Vancouver Giants: Flames prospect Lipinski learns faceoff tricks

A right-handed shot, Jaden Lipinski has been taking some draws left-handed to take advantage of particular situations in a bid to make himself a better faceoff man and a more rounded player.

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Vancouver Giants centre Jaden Lipinski’s bid to become an ambidextrous faceoff man might to be the best proof of his focus on the game’s finer details.

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Lipinski, 19, is a Calgary Flames’ prospect. He’s a right-handed shot, but has been taking a small handful of faceoffs on the left side this WHL season with the Giants, reasoning that the curve of the blade works in his favour when he’s trying to pull the puck directly backwards in that fashion.

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There’s also the element of surprise, with Lipinski admitting “that it keeps the other guy guessing … it makes him think for a second.”

“It’s about finding different ways to win draws,” the 6-foot-4, 205 pound Scottsdale, Ariz., native continued. “It’s not about having a go-to move. If you can win draws in three different ways the other guy is not going to know what’s coming.”

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Lipinski was a fourth-round pick of the Flames last summer. He’s playing on Vancouver’s top line, slotted between Flames 2023 first-rounder Samuel Honzek and Ty Halaburda. Lipinski was second in team scoring going into Vancouver’s Wednesday visit to the Victoria Royals, with 45 points, including 15 goals, in 50 games. 

He finished with 19 goals and 51 points in 66 games last season.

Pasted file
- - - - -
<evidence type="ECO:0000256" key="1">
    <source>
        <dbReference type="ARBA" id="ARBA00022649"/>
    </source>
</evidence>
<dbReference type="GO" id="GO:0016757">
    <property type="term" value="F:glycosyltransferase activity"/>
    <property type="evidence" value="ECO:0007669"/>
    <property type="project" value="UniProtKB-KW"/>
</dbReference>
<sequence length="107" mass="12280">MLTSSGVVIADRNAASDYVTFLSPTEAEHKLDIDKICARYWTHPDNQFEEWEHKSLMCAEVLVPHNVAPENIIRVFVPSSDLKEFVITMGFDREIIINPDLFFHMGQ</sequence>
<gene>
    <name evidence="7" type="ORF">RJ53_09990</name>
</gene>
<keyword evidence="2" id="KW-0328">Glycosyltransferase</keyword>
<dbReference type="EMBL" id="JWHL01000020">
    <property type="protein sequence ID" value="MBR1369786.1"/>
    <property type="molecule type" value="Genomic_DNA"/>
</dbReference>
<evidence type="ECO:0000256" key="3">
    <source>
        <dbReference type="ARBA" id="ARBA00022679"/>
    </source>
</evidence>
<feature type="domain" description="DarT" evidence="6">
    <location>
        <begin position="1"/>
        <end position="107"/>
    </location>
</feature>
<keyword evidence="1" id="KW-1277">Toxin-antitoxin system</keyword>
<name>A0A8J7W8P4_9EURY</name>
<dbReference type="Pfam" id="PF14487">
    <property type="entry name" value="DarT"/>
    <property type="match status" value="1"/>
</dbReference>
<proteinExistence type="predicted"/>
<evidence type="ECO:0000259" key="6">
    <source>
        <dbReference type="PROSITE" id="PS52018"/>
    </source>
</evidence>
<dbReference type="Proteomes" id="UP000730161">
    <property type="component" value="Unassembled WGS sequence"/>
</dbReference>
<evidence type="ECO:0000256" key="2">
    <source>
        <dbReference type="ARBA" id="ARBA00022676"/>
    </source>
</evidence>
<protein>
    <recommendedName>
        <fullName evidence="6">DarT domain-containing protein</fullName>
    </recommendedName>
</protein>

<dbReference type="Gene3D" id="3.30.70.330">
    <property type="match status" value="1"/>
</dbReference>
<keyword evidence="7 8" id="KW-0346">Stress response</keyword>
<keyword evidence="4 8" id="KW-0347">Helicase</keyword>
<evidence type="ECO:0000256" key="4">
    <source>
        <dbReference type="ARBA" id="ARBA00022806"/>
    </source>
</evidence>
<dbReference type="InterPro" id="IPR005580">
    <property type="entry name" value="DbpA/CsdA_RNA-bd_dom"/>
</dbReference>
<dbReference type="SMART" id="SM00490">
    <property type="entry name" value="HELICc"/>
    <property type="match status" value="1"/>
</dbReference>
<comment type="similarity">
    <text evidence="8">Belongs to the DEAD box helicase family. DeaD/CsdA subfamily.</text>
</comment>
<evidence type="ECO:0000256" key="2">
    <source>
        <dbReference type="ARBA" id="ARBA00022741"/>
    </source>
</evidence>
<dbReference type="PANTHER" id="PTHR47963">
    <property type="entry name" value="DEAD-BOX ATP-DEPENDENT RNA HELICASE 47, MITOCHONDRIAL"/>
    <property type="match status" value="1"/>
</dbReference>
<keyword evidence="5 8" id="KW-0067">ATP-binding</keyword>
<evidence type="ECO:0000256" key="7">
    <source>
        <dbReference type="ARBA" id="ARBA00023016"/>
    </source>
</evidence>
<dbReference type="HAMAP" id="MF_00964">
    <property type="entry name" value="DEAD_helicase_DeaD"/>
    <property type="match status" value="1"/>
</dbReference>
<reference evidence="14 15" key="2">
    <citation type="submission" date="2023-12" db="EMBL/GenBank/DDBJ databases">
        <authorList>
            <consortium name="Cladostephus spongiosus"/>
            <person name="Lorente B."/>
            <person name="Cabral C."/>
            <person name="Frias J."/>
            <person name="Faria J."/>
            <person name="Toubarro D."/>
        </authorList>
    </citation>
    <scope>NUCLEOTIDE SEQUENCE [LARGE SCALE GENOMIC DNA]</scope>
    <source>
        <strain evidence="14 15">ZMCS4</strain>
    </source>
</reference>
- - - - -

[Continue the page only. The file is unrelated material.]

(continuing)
Zeroing in on something as specific as faceoffs in a conversation with Lipinski is on-brand with what he’s been saying all year, though. He’s talked more than once about needing to add layers to his game to help him advance through the ranks.

Fourth-round picks aren’t automatics to the NHL. Lipinski doesn’t duck that, saying that “it’s not necessarily my ceiling,” but also maintaining that “the more you can do and the more reliable you are the more opportunities you’re going to get.”

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It adds to his value with the Flames. It’s a boost in multiple ways for the Giants as well. Lipinski is playing in all facets for Vancouver coach Manny Viveiros, and he’s setting an example for the younger players about not gauging success merely off of goals and assists.

“I love the details that he pays attention to,” Giants general manager Barclay Parneta said. “He’s learning his craft.

“You see so many players who put up point totals at this level who make their way into the pro ranks and then fall by the wayside because they don’t evolve.” 

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We’ve seen what’s been dubbed the flip-handed faceoff used somewhat around the NHL over the past few years. Former Vancouver Canucks centre Nick Bonino, who started this season with the New York Rangers, has been a practitioner.

Lipinski works on it with Vancouver associate coach Adam Maglio. Lipinski is particular with it in games. He picks his spots. For example, he had a draw to the left of Vancouver goalie Brett Mirwald in the waning moments of a 4-3 win over the Everett Silvertips a couple of weeks ago at the Langley Events Centre and opted to go righty.

There are no statistic breakdowns through the WHL for right-handed and left-handed faceoffs for him. He’s been strong overall, though, with a 58 per cent (684-of-1,179) winning percentage in the circle going into Vancouver’s visit to the Royals. He was third in the league in faceoffs, second in wins and second in winning percentage among players with 900 or more attempts.

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The Flames regularly have members of their player development staff at Giants games. Former Canucks winger Martin Gelinas has been at several. Darren Rommerdahl and Rebecca Johnston took in all three games of Vancouver’s triple-header weekend with the Royals last month.

Having both Honzek and Lipinski with the Giants plays a role in these visits now, but Gelinas especially was at Giants games frequently when Honzek was on the injured list earlier this season.

“They come often. I enjoy it. I feel like I’m learning lots,” Lipinski said of the Calgary player development coaches.

Lipinski is yet to sign his entry-level contract with the Flames. He will be eligible to play minor pro next season.

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reference: theprovince.com

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